Black History Month & The Importance of Teaching Black British History



It's October so that means it's Black History Month, an annual event to promote and celebrate Black history. The origins of Black History Month lay in the development of 'Negro History Week' in 1926 in the United States, created by Carter G Woodson and the Association for the Study of African American Life and History in 1926. By the 1970s this later evolved into what we now know as Black History Month and was celebrated in the US every February. By the 1980s, as a result of campaigning by activists who wanted to challenge racism and the teaching of a Eurocentric version of history in schools, Black History Month was exported to the UK, starting mainly in London. 

Black History Month's founder Woodson said, 

“If a race has no history, it has no worthwhile tradition, it becomes a negligible factor in the thought of the world, and it stands in danger of being exterminated,” - Via Time

When I first saw this quote it really hit a chord with me and echoed some of the thoughts I've been having this month. So far this month I have been spending a lot of thinking about why black history is celebrated in October only. Whilst I still believe that Black History Month is incredibly important, we do have to ask ourselves why we only learn about Black history beyond slavery for just one month a year. For the other 11 months of the year Black history is largely ignored and definitely not taught in schools which fails to go beyond teaching about slavery. Whilst the slave trade is a very important topic and should definitely be taught in schools, the education systems needs to understand that Black British history goes far beyond this.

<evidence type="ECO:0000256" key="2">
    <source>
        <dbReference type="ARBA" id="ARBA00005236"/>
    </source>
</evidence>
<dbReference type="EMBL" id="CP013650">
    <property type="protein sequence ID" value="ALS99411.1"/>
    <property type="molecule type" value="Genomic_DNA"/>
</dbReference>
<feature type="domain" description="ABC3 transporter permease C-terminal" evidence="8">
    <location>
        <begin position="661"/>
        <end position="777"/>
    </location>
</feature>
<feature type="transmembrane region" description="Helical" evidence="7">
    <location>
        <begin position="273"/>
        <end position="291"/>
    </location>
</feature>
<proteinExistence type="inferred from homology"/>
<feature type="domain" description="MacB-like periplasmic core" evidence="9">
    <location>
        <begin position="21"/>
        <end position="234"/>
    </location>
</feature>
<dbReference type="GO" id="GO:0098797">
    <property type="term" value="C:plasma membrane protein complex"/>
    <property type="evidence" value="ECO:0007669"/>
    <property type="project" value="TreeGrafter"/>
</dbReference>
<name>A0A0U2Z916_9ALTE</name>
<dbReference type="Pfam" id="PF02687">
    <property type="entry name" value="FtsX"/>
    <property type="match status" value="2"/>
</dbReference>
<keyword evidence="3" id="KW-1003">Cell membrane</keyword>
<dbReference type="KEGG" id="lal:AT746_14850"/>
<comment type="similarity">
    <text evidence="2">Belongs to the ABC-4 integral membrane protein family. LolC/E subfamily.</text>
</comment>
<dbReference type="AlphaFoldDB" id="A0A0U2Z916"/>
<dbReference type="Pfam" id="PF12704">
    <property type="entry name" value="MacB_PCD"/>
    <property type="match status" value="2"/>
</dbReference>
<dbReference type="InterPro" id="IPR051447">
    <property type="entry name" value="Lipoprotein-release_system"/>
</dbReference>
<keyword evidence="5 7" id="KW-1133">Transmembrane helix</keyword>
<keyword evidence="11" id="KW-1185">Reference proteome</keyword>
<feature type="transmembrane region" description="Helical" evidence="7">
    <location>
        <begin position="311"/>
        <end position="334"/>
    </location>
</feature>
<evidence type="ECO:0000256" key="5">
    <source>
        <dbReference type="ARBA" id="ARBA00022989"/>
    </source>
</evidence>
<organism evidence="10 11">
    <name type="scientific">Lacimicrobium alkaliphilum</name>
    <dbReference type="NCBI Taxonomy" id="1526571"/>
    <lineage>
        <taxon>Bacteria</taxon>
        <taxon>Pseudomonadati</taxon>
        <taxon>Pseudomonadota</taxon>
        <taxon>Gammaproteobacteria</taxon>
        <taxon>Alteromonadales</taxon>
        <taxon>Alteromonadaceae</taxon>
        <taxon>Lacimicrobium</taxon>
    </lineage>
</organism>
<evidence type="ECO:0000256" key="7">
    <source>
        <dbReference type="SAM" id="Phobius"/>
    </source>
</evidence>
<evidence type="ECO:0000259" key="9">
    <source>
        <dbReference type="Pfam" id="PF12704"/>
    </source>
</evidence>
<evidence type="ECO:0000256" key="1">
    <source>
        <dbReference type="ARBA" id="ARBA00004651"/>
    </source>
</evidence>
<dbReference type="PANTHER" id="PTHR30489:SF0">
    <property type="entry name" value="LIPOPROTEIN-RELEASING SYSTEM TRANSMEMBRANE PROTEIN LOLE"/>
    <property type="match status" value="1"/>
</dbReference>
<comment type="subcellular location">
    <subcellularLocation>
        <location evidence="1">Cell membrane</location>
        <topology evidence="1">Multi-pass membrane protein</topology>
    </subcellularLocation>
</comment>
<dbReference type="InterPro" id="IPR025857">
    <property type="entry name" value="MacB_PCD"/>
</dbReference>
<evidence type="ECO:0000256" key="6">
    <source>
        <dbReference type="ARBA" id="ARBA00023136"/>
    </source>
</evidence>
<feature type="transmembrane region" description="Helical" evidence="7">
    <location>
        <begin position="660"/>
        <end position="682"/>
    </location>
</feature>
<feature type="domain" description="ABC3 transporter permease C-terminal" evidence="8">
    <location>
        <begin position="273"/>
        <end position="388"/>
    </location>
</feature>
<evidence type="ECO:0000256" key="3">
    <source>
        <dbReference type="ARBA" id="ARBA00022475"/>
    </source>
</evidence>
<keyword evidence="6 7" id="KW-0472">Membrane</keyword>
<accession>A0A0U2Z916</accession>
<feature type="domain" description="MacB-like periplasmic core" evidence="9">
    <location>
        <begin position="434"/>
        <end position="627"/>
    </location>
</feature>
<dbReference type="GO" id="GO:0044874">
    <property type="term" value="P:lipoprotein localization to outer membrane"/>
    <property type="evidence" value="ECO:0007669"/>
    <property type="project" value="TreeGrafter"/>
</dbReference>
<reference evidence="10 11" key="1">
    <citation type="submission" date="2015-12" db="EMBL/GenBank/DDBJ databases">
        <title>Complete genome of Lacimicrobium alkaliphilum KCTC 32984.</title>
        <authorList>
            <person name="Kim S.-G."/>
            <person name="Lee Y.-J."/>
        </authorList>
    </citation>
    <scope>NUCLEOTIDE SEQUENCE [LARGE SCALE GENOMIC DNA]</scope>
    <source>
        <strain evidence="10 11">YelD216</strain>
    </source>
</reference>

Black British history is not currently a mandatory aspect of the national curriculum. This year also saw a setback in what can be taught, with schools no longer being able to teach "victim narratives" that might be "harmful to British society" which many have interpreted as potentially being able to block anti-racism and general social justice teaching. In David Olusoga's recent article for the Guardian, he suggested that topics such as slavery, racism and the violent nature of the British Empire may not be taught. However, if we want to gain an accurate understanding of British history we need to be taught the full history.

This is something that the Black Curriculum is seeking to change by working with the Department of Education and delivering workshops in schools. Founded in 2019 by Lavinya Stennett, the team at the Black Curriculum recognise the impacts of not teaching young people about their history in an accurate way. They state that by only teaching a Eurocentric version of history it can impact the sense of identity and belonging of young people in Britain and therefore aim to make history lessons in school relevant to all pupils. By teaching British history that includes Black history, it will provide young people with a better understanding of the communities they are part of and provide a better sense of belonging whereas the current system simply provides a distorted view of history. 

Earlier this year, we saw the Black Lives Matter movement gain more momentum than ever before with people actively starting their anti-racism journey. As a result Black History Month feels somewhat different too, with it being more widely supported by big businesses, political leaders and even the Royal Family. For me this Black History Month is about educating myself more about Black British History and ensuring that my learning continues for the rest of year also. Black British History is British History.